This is my family’s automated chicken tractor. I call it “automated” because the pop hole door opens and closes on a timer, and I designed and built a feeder and a waterer to give me 3 or 4 days between feedings. I move the chicken tractor every 3 - 4 days anyway to avoid killing the lawn, and clean it once a week. So besides letting the chickens out to free range if I feel like it, I only have to deal with the coop twice a week. (My four hens are only 10 weeks old and not laying yet.)
For my basic design, I pretty much copied the Henpen, available from Rooster Hill Farms at http://roosterhillfarms.net/our_henpens_chicken_tractors. I saw that they had built a 4’ x 10’ frame out of 2x6 boards, with lawn mower wheels hanging off one end and the bottom corners rounded to allow for better sliding and less wear on the grass. After I built the sled, I built the frame out of 2x2 and 1x2 boards. The top of the unit is 4.5’ high. The low side of the run is 2.5’ and the low side of the coop is 3.5’ tall.
With the right side doors open, shown here, you can see the three nesting boxes. This door opens down and hangs open from two wires at a 90 degree angle (shown). I currently have them blocked off from the chickens with a piece of an old T-shirt I stapled up. They are too young to lay eggs right now, and they were using the nesting boxes as perches and toilets, so I blocked them out. Above the nesting boxes, you can see a little shelf area I made to store stuff in. I didn’t want the chickens going on top of the nesting boxes to perch and poop, so I made this little area, only accessible from the outside. To the right you see the top of “silo” of the feeder, currently filled with pullet feed.
Up high, you can see the top roost and a small window. The window doesn’t open, but I might change that. At dusk, you can see all the chickens gathered by the window, even before the pop hole door closes for the night. You can also see here the hinges along the roofline in the foreground. The front of the roof is latched down, but can be opened for cleaning or ventilation. I have not yet devised a way to prop it up, or a defense against predators when it is propped up.
You can also see the ramp I attached to a cross beam/low roost in order to keep it off the grass. I ended up having to double the number of rungs on the ramp because the chickens couldn’t seem to get a good grip. At the top of the ramp, you can see a 1x4 roost I put in the run. The chickies love to be up high. I had to install a poop guard above their food for when they sit up there, which you can see below.
For the waterer, I dropped the pipe down, through the fence, then used a 45 degree elbow and a 22.5 degree elbow, so that the final segment is at a 22.5 degree angle, shown above. I installed four poultry nipples down the length of that segment so the chickens could have varying heights to choose from. My chickens are only 10 weeks old, and they already use all four nipples. At the bottom end, I put on an end cap that could receive a standard garden hose ball valve. This allows me to open the end for emptying and cleaning. I filled my water “silo” to the top, and it took me maybe 20 minutes to train my chicks to use the poultry nipples.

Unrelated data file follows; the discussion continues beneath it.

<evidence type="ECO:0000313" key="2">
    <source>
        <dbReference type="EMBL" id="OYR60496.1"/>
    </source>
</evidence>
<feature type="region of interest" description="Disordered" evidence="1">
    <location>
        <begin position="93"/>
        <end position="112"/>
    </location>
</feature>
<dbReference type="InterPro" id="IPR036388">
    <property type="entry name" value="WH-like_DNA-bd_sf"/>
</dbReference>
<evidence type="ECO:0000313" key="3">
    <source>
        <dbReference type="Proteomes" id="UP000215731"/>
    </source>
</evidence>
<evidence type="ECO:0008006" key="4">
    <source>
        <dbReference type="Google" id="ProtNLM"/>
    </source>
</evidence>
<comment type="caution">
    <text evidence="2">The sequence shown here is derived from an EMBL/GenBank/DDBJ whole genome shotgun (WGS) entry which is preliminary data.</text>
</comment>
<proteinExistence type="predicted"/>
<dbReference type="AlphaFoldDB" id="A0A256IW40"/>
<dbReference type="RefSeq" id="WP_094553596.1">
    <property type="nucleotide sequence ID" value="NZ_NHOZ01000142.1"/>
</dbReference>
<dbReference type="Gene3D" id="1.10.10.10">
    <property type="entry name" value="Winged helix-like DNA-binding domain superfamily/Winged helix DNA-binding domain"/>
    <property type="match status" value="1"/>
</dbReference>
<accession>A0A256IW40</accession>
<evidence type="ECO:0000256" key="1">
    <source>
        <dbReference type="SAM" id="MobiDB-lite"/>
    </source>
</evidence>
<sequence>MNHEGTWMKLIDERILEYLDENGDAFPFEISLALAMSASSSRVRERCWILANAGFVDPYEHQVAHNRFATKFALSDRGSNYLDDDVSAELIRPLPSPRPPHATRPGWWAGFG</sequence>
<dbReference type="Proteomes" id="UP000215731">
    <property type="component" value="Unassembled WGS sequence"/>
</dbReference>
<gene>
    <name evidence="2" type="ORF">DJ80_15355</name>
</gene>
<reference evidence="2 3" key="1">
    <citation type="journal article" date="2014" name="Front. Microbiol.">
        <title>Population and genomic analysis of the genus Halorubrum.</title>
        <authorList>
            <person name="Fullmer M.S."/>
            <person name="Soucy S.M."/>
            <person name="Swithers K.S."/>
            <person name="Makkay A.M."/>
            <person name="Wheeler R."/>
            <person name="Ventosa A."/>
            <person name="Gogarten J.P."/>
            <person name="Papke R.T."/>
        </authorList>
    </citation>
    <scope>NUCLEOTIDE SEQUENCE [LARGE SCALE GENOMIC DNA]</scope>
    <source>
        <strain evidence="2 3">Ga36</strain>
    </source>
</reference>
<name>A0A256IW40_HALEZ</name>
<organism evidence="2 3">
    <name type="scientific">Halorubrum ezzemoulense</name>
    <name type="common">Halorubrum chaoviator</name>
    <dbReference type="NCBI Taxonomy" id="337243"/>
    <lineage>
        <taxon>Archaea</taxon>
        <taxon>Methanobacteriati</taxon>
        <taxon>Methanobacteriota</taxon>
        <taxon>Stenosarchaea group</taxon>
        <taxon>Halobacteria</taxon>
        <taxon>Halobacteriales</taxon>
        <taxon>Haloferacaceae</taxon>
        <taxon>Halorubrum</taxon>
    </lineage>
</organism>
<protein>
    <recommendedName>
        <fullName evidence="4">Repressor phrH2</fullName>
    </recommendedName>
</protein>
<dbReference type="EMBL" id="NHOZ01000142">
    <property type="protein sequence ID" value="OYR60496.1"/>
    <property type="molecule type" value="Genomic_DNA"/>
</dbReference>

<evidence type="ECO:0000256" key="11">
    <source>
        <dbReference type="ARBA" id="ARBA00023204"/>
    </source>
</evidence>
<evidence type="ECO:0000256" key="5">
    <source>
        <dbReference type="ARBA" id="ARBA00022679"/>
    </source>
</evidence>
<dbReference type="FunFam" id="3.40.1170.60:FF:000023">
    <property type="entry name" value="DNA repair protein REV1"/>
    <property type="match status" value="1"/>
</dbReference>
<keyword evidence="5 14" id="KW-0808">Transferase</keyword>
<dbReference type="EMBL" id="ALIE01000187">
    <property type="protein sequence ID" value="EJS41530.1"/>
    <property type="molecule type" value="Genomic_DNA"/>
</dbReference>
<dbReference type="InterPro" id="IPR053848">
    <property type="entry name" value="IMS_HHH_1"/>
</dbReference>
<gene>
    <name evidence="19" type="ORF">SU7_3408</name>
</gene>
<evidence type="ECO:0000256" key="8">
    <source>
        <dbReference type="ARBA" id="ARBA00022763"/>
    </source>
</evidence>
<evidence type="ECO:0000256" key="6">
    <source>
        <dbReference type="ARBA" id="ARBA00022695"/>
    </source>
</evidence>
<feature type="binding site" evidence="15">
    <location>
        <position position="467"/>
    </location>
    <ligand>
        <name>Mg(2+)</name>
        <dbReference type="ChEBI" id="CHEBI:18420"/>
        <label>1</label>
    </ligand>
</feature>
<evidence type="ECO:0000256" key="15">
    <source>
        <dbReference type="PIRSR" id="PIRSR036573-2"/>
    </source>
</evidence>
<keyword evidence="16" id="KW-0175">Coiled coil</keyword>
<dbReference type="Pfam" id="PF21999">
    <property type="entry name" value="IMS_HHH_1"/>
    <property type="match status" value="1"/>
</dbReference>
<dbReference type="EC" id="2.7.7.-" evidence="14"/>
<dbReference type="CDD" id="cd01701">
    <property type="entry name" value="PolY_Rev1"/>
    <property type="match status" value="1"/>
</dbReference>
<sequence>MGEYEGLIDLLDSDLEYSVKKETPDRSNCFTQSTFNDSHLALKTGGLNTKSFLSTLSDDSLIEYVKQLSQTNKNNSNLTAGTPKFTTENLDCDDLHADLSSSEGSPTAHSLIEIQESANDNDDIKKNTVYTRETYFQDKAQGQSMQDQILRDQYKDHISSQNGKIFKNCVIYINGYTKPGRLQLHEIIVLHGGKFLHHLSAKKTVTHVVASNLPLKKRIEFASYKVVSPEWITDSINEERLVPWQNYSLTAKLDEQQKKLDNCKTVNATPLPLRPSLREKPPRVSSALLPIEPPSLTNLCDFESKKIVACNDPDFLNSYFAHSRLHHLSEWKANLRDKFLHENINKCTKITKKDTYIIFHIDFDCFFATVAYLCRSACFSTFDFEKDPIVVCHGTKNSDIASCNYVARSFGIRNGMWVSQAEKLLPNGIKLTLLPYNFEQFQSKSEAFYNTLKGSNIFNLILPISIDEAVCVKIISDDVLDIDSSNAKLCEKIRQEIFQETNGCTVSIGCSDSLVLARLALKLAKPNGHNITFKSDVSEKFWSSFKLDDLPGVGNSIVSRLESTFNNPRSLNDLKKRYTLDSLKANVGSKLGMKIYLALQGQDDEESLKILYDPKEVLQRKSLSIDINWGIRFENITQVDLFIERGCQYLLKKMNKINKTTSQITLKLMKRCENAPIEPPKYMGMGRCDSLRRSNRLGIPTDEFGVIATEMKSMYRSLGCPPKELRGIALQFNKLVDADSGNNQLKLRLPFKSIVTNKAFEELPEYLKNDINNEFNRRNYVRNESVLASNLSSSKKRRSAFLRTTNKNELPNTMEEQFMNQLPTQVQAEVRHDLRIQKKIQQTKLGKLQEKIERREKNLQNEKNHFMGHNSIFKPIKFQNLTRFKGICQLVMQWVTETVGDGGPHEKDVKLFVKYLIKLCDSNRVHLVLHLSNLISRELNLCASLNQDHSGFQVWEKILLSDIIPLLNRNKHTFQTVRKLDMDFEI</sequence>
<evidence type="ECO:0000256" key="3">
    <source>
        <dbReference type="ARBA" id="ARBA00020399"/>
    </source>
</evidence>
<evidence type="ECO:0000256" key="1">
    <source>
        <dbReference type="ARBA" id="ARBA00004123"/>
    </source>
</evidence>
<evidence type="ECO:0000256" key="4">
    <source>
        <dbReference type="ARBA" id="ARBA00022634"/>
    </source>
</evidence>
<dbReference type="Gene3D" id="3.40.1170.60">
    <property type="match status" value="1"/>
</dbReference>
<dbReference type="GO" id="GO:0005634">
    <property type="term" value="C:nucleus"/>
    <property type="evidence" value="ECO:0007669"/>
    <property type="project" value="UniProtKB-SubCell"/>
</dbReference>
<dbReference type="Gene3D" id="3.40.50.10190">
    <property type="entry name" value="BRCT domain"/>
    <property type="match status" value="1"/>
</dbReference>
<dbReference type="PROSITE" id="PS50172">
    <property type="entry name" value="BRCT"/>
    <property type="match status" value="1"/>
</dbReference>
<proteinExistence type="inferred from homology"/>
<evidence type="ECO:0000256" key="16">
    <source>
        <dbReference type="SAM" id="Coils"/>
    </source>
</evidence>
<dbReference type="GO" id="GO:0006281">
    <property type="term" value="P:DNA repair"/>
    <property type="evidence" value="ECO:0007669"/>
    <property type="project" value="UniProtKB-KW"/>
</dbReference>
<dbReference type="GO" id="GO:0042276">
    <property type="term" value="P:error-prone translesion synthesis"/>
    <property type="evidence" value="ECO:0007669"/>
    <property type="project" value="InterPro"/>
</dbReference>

The entire cost of this coop was just over $300. That does not include the Chickenguard, which cost about $200 and had to be shipped from the UK. (The Chickenguard is overpriced and took three weeks to get, but it works great. And why don’t we make this product in America?) The reason I was able to build this tractor so cheaply is because most of my materials were either salvaged or purchased from Uncle Benny’s (http://unclebennysbuildingsupplies.com/) here in Loveland, Colorado. They sell all kinds of used and salvaged construction materials. If you have a place like this around, definitely look there first before you go to a big box and buy new. For example, I bought the three sheets of ¼” plywood I used on this project all for $15. On another day, I gathered up all the PVC I needed, the vent, three soaker hoses, and six door hinges with screws, took it to the front counter, and the guy shrugged at me and said, “How about ten bucks?”
Some stuff was odd or specialized enough to have to buy new – poultry nipples, magnetic catches, locking latches, etc. Some stuff I bought new due to aesthetic sensibilities. For example, I could’ve gotten several roofing materials that would have worked at Uncle Benny’s, but I liked the look and weight of the white corrugated plastic roof. I was only able to use a little salvaged wood for the framing – too twisted and weathered. Heck, it was hard enough to find acceptable pieces of new lumber at the big box store. I couldn’t find matching used lawn mower wheels, so I overspent on those too. But I saved on paint, because there was lots left over from the last time my house was painted. All the paint ended up being free, plus the tractor matches my house perfectly.
https://www.backyardchickens.com/a/coup-d-etat) Moving it is not hard for me, but I’m a grown man who hits the gym a lot. My wife and 13-year-old daughter can heave it around if they have to, but my 7-year-old daughter (and newborn son) don’t stand a chance. Note the small door into the run, shown in this picture, on the far side, under the left side of the coop.
All in all, I think it was a good freshman effort, and it should house our four hens in style. When winter approaches, I'll deal with freezing water and such. But I've got quite some time to mull that over, since we hit our first 90 degree day of the season just today and most of my seedlings haven't even gone in the ground yet. I'll update on my plans for the cold Colorado winter.
UPDATE! I have found that my hens wear out the grass directly under the feeders in about a day. So now I always place the chicken tractor were the sidewalk is directly under the feeders. I still move the unit every 3-4 days, and the grass is doing fine now.